There’s nothing like being in a meeting and realizing that poop may be running down your leg and you need to excuse yourself very quickly! Or, to be out with friends and suddenly have a leak that needs immediate attention. If you have to wait for a cab (which can sometimes take more than an hour) the problem is even worse! Sometimes the leaks happen very quickly and are very bad. Sometimes they happen more slowly and you can sort of patch things together long enough to get home and deal with them properly. Even if the leak is a slow one, the longer the already highly delicate skin is touching the output (which can be acidic), the more problems I have with the skin. If the sores bleed, sometimes I have to change pouches multiple times in a day, which means ripping off the old appliance that may still be sticking well in some areas. It’s like ripping off a band-aid over and over again until the skin tears. Now, you’ve got not only a bleeding ulcer, but bleeding damaged skin. The problem just snowballs.
Every time I travel, I’m in constant anxiety about having these problems in a place where they can’t be managed well, like on an airplane or in an airport. I travel anyway, but thank God no one is taking my blood pressure while I’m doing it. I’m a nervous wreck!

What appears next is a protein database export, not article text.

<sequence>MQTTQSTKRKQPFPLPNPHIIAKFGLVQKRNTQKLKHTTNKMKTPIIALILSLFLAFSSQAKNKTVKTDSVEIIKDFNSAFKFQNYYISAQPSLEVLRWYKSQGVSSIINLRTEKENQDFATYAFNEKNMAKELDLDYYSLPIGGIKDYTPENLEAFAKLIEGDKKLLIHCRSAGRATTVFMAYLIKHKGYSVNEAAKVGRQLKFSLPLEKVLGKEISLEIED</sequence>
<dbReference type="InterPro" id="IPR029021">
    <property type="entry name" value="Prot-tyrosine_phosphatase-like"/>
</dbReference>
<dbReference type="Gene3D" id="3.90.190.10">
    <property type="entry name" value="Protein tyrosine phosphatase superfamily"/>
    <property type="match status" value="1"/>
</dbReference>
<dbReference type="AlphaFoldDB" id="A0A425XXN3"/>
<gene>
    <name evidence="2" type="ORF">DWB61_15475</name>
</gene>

The next part of the trip involves a discussion of female health concerns. My mother will be mortified as whenever I blog about these issues I get scolded. My goal, however, is to document life with HPS and this is a huge part of living with HPS. So, consider yourself warned if such discussions bother you!
I had a nice visit at the dermatology clinic. Several years ago I started developing these strange sores on my breasts. The sores are not related to HPS, but since they bleed a lot, they’ve been more difficult to manage.
They would start out almost like a pimple. Then they would get very full of pussy fluid and burst open. Then, as they healed, the puss would turn to blood. No one could ever be sure exactly what was causing it, but eventually (it took a year of various antibiotics) they went away. The dermatologist would only suggest letting them have “more air” – but given their location, that was never an easy thing to do.
Now it has been several years since that problem. The places where these sores occurred are now scar tissue. Lately, on those spots I’ve been getting very dry skin patches. The skin flakes without me even being aware of it, and they start to bleed. A few weeks ago one bled so badly in the night that it actually bled through my pillow, the pillow stuffing, and to the other side. It scared me!